A teenager who suffers from a genetic condition is frustrated after learning she is unable to go to her high school prom due to too many unexplained absences.
Triss Hunter lives with Ehlers-Danlos Syndrome, a painful genetic disorder that affects the body’s connective tissue that causes her joints to stretch further than normal.
The British Columbia resident was informed by administrators at École Mission Senior Secondary School that she wouldn’t be able to attend prom next week because she had missed too much school, a decision she and her mother believe is unfair.
“I have chronic pain and chronic dislocation and my dislocations can happen at any moment,” Hunter told CTV Vancouver. “I tried to explain that I have to go to physiotherapy three times a week and I have to go to doctors’ appointments at any random time.”
Angus Wilson, the school’s superintendant says all parents and students are aware that they are given up to two weeks to notify the Fraser Valley school of an absence.
“(Mission Secondary School) is very flexible in making allowances and adaptations for every student and their individual situation,” wrote Wilson in a statement to CTV Vancouver. Wilson also noted that with excused medical absences, students are able to attend prom.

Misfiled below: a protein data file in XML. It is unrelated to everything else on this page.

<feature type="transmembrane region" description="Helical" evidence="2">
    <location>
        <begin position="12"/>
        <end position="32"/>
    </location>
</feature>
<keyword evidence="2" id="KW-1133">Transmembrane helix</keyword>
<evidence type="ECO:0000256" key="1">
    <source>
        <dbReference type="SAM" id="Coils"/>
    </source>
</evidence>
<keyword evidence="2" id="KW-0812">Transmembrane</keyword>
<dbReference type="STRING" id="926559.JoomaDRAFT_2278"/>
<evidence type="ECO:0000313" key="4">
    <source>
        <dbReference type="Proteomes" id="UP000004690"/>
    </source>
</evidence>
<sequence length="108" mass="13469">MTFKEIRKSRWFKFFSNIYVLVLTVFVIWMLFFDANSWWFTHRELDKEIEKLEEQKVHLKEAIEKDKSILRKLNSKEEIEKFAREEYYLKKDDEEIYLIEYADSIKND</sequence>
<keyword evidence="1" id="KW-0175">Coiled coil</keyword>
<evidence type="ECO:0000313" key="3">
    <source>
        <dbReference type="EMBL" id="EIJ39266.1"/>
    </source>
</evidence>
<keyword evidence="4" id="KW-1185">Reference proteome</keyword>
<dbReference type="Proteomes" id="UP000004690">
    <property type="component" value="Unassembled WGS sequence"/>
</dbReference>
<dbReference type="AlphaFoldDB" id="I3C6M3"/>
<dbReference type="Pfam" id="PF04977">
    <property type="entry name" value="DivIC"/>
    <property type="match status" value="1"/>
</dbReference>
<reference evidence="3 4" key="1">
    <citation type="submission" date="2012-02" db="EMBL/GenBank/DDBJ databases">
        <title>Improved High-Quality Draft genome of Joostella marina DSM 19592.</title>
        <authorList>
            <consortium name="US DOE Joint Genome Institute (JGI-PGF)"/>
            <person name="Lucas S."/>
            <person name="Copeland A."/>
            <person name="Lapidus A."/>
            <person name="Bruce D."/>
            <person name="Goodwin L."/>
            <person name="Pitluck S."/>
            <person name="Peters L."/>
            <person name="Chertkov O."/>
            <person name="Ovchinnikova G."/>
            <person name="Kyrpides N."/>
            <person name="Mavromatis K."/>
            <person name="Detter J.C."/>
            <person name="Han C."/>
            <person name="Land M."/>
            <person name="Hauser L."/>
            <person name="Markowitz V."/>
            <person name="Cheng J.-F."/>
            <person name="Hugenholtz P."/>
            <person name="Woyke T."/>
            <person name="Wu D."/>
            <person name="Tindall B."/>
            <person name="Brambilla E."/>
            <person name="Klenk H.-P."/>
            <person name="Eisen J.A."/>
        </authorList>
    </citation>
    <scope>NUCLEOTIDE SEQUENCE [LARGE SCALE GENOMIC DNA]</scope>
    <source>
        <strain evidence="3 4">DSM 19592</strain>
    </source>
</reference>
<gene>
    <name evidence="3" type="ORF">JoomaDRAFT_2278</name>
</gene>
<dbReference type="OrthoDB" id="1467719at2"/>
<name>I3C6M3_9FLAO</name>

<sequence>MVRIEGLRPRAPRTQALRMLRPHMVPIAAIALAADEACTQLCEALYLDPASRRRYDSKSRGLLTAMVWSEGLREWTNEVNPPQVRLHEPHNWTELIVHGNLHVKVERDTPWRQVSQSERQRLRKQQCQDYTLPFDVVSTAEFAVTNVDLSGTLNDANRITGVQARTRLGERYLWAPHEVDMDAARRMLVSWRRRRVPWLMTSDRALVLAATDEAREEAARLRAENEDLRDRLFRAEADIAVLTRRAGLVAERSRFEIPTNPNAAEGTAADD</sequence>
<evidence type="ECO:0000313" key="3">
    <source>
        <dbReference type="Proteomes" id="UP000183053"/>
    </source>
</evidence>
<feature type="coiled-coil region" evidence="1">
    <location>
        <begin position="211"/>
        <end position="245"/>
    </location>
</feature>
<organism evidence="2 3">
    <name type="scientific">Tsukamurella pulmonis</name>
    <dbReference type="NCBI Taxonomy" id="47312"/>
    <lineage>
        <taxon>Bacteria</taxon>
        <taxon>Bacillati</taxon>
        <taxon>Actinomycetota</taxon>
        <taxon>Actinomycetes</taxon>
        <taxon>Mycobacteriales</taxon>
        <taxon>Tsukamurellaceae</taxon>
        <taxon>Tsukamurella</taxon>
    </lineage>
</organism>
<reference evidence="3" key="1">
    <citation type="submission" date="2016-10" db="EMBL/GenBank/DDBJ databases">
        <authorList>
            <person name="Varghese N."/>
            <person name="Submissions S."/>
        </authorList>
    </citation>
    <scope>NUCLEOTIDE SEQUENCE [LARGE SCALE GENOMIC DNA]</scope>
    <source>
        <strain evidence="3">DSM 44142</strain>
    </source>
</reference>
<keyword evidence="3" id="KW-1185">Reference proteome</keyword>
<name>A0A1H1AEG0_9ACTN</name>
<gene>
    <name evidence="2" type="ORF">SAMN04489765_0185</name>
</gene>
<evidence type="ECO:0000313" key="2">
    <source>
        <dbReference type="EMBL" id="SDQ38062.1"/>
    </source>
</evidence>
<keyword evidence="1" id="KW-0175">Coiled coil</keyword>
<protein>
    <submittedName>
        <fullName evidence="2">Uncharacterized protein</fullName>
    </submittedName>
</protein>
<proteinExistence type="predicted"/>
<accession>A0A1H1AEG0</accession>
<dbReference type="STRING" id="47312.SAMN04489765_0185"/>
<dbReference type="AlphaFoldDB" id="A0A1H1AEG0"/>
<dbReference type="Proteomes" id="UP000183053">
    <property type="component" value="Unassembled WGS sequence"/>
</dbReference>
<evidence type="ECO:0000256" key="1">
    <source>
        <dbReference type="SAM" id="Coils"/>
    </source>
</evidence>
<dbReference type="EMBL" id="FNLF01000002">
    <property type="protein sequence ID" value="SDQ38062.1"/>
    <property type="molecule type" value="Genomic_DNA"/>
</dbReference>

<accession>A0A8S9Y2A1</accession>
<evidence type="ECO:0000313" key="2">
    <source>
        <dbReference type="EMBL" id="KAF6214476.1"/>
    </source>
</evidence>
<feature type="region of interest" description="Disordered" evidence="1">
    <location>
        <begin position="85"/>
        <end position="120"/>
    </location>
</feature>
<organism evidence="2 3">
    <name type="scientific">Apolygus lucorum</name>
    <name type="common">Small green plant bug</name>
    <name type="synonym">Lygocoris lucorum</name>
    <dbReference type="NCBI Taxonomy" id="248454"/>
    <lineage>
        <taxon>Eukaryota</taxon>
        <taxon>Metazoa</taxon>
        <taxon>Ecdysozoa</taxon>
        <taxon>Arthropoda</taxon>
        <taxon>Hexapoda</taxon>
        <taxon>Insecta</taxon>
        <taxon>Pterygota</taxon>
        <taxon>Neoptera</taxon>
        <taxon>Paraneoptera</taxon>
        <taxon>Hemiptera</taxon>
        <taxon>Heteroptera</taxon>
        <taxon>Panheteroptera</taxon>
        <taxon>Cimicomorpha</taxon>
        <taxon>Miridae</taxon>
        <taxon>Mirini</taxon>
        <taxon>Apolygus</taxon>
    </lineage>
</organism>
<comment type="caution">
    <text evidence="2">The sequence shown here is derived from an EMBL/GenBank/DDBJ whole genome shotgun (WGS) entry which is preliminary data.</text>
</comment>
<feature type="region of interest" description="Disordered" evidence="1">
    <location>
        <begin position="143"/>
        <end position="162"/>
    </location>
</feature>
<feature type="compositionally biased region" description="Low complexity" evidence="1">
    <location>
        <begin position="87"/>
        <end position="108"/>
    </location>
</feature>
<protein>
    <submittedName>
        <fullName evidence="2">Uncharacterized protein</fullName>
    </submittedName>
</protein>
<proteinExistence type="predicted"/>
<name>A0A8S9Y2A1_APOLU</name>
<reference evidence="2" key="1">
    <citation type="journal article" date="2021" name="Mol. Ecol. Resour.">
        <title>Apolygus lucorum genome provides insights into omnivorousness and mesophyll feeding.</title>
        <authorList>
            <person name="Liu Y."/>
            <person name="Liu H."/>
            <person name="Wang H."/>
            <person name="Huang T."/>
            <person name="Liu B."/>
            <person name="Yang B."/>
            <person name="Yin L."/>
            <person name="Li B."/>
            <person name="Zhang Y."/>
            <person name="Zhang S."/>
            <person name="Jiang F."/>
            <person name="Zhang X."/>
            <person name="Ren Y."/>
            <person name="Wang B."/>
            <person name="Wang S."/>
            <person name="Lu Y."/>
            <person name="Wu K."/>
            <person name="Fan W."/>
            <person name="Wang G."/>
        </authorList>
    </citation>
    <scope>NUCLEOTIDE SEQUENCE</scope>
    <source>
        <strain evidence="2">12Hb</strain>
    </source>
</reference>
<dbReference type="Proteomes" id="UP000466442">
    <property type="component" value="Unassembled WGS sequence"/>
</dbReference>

Hunter’s mother says she’s very upset with the school’s decision.
“I am angry,” Sarah Hunter told news reporters. “I am frustrated and very disappointed because I never got to go to my prom and this would be really exciting for her.”
For Hunter and her family, this is another frustrating obstacle in living with a chronic disease. Hunter, who attends school with a therapy dog says she wishes the school would be understanding.
“If I had a chance to choose how I was born, I wouldn’t have a disability,” Hunter said. “I would choose not to have it — but because my disability is genetic there’s no cure – there’s no choice, I have to live with it.”
While adherence to school policy is important, the school’s unwillingness to show compassion to Hunter is shameful. Hunter’s absences aren’t due to teenage rebellion, but are caused by a very real and serious condition that she will live with for the rest of her life.
The world is already not inclusive of people with disabilities and chronic illnesses. Why would a school, which is supposed to foster growth and be a safe space for students, deny a young person the chance to experience this age-old rite of passage?
Sure, prom sucks — but Hunter deserves to discover that on her own just like the rest of us. A little extra paperwork, perhaps an essay for extra-credit, a compromise can be reached to satisfy both parties while maintaining the school’s policies.